U.S. lags on cell-phone music listeners

November 3, 2005

Around 19 percent of worldwide cell-phone users listen to music over their phones, although the United States is well behind that pace.

TNS Research said in a new report Thursday that 4 percent of U.S. subscribers regularly listen to music files on their phones, a level that analysts concluded could increase once more phones capable of downloading music become available.

"However," TNS said in a news release, "a recent separate TNS study in the United States among 1,976 wireless users indicated that only 10 percent were either extremely or highly likely to purchase a wireless phone with an integrated iPod or MP3 player."

TNS said that consumer reluctance could soften as Americans become more familiar with the ins and outs of music downloads on telephone devices.

The survey found that phone music is most common in South Korea (26 percent) and Hong Kong (24 percent), and a significant number of users listen to their tunes at home as well as on public transit and while waiting for appointments.

Copyright 2005 by United Press International

Explore further: Opinion: The use of sonic 'anti-loitering' devices is breaching teenagers' human rights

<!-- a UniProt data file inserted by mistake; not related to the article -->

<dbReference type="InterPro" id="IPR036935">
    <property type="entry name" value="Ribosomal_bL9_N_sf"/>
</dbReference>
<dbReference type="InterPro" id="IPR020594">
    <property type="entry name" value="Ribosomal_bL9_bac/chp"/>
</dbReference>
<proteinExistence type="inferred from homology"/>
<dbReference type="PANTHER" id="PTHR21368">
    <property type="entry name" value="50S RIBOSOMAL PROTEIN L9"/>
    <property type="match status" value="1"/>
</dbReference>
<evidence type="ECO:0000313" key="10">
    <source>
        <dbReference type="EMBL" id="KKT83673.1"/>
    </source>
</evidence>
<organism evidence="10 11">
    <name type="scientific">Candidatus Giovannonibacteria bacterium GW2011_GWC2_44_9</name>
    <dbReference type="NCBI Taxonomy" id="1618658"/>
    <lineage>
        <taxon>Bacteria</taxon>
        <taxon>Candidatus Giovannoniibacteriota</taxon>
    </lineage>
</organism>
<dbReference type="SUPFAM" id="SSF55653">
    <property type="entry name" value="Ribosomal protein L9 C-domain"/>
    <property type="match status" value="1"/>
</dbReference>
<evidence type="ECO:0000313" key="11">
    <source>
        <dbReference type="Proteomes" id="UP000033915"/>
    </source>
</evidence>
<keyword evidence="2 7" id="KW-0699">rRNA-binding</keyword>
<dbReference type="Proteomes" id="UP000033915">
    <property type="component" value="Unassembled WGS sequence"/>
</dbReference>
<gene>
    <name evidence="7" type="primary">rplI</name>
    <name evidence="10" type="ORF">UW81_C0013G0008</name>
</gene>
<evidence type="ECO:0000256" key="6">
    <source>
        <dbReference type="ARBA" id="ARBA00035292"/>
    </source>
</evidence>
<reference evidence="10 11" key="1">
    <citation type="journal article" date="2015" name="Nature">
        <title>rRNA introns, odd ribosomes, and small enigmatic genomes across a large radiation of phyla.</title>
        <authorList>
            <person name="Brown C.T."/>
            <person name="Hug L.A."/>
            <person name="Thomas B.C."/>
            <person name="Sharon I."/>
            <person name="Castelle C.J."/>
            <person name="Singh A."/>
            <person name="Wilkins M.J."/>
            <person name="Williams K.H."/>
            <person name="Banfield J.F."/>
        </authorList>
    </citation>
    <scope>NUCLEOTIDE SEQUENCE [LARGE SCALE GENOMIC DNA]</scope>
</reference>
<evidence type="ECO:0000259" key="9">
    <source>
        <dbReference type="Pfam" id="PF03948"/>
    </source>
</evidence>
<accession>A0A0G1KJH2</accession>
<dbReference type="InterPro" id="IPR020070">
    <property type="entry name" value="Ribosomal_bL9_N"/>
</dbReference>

Related Stories

New audio codec enables unprecedented voice call quality

May 30, 2017

Smartphones can do almost everything you want, but their poor voice quality is still a vexing issue. Fraunhofer researchers have helped develop a new codec to banish this problem. Their solution raises voice quality to an ...

Recommended for you

What the world's tiniest 'monster truck' reveals

August 23, 2017

The world's shortest race by distance—a fraction of the width of a human hair—was run on gold and silver tracks, and took a whopping 30 hours. Given that the vehicles were invisible to the naked eye, your typical racing ...

Mayweather will beat McGregor, neuroscience predicts

August 23, 2017

In Las Vegas, on August 26, the unbeaten American boxer Floyd Mayweather Jr and the immensely popular Irishman Conor McGregor will face off in a boxing ring, where only striking with hands while standing is allowed. It would ...

0 comments

Please sign in to add a comment. Registration is free, and takes less than a minute. Read more

Click here to reset your password.
Sign in to get notified via email when new comments are made.